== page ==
Has we entered the skinnier river waters through Lompoc Gorge we noticed thunder heads gathering. Here's a photo: http://www.nelles.com/family2k/Storm%20coming.JPG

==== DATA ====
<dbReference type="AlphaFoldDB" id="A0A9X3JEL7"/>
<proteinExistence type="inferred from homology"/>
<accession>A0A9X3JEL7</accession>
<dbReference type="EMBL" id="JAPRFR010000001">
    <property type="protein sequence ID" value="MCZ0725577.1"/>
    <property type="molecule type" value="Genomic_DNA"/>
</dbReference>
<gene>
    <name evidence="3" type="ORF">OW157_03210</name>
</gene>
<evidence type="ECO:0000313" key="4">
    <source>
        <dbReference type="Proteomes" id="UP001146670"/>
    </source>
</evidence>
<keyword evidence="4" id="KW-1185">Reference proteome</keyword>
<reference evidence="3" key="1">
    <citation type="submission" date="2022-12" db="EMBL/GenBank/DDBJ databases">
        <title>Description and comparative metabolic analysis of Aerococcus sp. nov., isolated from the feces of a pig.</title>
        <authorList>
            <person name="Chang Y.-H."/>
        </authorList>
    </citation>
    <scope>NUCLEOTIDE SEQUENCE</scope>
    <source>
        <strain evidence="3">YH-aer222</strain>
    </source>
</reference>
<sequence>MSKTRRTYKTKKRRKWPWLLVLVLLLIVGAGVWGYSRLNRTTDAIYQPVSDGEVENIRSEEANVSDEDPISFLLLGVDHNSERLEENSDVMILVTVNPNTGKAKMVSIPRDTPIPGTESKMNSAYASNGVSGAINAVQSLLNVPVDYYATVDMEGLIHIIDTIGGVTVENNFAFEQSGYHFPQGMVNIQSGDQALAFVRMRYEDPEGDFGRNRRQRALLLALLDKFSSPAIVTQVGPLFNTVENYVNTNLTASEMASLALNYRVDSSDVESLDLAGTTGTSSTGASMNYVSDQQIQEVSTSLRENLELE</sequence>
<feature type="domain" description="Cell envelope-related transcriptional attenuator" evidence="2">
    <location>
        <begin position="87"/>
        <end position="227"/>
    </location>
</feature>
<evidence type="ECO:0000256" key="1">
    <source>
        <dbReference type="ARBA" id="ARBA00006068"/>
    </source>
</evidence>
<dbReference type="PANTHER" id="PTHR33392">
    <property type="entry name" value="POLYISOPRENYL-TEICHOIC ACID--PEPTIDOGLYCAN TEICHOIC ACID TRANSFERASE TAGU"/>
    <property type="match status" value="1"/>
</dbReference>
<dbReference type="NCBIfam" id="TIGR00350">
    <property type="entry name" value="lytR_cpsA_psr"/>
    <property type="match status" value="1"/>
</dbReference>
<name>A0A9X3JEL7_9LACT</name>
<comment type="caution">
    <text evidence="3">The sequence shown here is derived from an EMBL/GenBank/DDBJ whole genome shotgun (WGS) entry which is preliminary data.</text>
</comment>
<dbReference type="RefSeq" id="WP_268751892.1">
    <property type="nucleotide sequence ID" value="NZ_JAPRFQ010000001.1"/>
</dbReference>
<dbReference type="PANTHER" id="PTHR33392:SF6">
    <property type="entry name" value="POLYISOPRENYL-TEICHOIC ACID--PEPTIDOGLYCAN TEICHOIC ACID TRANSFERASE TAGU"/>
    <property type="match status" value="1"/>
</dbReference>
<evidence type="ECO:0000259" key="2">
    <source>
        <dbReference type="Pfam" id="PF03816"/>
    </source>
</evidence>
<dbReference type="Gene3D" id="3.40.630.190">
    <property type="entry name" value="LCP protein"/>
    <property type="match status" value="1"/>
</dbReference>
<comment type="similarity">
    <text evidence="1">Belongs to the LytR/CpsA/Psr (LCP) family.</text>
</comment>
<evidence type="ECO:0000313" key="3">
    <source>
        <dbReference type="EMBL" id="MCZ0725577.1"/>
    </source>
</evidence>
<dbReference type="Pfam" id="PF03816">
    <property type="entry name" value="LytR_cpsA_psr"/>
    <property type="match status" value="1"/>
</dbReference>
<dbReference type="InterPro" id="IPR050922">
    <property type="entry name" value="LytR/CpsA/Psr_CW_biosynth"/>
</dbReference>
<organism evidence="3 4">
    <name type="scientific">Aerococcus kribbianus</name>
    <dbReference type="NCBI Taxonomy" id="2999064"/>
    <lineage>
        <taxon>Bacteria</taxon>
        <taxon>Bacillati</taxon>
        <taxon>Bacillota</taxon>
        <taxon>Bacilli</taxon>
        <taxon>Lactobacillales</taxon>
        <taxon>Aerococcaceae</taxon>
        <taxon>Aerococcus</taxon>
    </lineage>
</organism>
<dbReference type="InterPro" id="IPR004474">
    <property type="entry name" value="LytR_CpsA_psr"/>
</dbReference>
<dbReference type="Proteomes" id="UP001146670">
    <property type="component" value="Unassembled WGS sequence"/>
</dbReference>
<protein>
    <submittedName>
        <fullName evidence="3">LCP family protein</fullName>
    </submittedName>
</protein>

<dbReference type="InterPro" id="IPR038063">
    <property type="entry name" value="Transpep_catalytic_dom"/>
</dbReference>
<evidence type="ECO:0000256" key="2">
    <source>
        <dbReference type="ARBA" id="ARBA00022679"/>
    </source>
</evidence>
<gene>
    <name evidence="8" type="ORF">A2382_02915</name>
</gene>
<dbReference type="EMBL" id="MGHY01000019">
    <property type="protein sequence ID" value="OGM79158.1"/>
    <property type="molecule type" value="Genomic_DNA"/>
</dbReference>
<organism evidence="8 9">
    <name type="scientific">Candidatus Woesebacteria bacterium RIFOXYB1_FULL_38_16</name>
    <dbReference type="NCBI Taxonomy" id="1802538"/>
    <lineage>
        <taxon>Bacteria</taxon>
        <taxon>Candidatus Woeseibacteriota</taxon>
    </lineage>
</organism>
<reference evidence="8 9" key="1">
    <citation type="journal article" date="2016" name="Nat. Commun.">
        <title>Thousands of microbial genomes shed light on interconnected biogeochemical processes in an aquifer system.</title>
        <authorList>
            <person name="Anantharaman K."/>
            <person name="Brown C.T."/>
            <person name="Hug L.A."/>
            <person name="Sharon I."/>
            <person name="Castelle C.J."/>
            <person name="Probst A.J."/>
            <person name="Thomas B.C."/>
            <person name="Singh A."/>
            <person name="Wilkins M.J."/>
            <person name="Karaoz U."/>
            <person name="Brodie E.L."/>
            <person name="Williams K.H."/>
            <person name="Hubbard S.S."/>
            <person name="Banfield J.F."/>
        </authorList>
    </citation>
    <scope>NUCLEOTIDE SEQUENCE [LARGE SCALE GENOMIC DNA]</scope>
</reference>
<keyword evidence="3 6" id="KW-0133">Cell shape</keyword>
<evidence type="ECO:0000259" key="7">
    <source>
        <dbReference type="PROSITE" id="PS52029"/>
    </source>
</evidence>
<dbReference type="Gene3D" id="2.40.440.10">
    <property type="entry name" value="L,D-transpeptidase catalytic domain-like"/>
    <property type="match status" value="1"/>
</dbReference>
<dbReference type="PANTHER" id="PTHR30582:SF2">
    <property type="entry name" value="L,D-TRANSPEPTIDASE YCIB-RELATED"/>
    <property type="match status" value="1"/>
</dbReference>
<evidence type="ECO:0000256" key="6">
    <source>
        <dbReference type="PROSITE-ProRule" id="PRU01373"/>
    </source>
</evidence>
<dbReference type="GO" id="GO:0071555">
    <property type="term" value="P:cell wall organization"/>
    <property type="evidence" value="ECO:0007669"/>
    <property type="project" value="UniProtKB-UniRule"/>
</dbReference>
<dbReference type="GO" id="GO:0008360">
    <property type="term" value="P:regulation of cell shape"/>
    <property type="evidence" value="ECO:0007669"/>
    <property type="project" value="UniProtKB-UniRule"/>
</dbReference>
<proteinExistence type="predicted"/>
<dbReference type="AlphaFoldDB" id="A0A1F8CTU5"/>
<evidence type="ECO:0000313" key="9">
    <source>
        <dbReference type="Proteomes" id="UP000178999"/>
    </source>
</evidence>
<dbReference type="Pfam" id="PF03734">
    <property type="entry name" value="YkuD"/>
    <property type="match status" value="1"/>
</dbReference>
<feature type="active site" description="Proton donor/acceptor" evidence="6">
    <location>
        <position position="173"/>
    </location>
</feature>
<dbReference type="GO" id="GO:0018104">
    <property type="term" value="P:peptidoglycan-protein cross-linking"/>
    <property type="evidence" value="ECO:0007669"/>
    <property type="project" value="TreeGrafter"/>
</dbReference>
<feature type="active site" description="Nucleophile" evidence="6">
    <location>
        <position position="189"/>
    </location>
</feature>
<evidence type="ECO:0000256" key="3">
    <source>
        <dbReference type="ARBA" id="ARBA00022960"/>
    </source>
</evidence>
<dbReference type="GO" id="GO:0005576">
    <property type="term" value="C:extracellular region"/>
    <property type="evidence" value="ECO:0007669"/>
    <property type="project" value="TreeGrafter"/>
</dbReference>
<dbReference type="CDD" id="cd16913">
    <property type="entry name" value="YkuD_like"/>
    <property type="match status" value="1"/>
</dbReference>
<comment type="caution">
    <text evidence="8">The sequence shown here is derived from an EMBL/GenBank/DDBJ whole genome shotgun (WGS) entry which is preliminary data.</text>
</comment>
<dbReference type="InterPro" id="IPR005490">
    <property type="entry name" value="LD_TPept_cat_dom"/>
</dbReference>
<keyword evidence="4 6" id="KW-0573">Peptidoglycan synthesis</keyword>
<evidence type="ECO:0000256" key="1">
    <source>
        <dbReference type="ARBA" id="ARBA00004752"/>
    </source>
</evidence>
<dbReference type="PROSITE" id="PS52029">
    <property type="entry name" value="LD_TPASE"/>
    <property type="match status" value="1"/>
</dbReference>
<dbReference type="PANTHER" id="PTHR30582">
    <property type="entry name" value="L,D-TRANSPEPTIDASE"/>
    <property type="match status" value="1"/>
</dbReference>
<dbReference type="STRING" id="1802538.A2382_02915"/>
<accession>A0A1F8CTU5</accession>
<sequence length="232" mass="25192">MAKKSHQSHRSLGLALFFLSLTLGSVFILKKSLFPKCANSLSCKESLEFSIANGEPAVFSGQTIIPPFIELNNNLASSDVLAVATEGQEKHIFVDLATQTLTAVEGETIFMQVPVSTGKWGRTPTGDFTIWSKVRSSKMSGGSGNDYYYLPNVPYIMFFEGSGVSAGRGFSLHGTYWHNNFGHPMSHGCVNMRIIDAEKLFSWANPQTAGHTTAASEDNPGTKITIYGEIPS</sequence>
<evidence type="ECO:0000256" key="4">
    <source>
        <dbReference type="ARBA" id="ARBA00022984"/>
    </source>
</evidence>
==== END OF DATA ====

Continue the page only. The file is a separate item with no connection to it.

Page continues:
Not really concerned and having too much fun we stopped anyway to play a little in the water and cool off. The sun was getting closer to the horizon quickly. We left eventually and started the long haul up river. I was in the back not really able to keep up with the other two boats, and I noticed the dark clouds gaining on us going north. At one point the massive cloud had fingers that looked like they just wanted to grab us. It was dusk now and the winds started kicking up. Sand storm gusts would shoot across the river making it hard to see, specially have to wear sunglasses in the dark. Concerned a little I kept looking back behind me and with this incredible cloud gaining on us. I haven't had to run from anything too often but I tell you I was trying to get every MPH I could hitting the throttle down with my fist and trimming high. The Merc was screaming, but I prayed it would hang on. Now some of you know that it's not good to be skimming across the water as fast as you can go in a lightning storm, but here we were. I looked back once, as we crossed under some wires that went across the river. Looking up I saw static electricity bouncing between the wires! Guess where it came from? We might as well be a magnet to lightning. A tall metal antenna. I was close to panicking now but didn't want to scare everyone on the boat. The other two boats were way ahead and out of site. It got dark fast and the waters started getting rough. My wife yelled out a prayer Lord get us back safely and never, never will I make this trip again. I said, "ah, but honey...".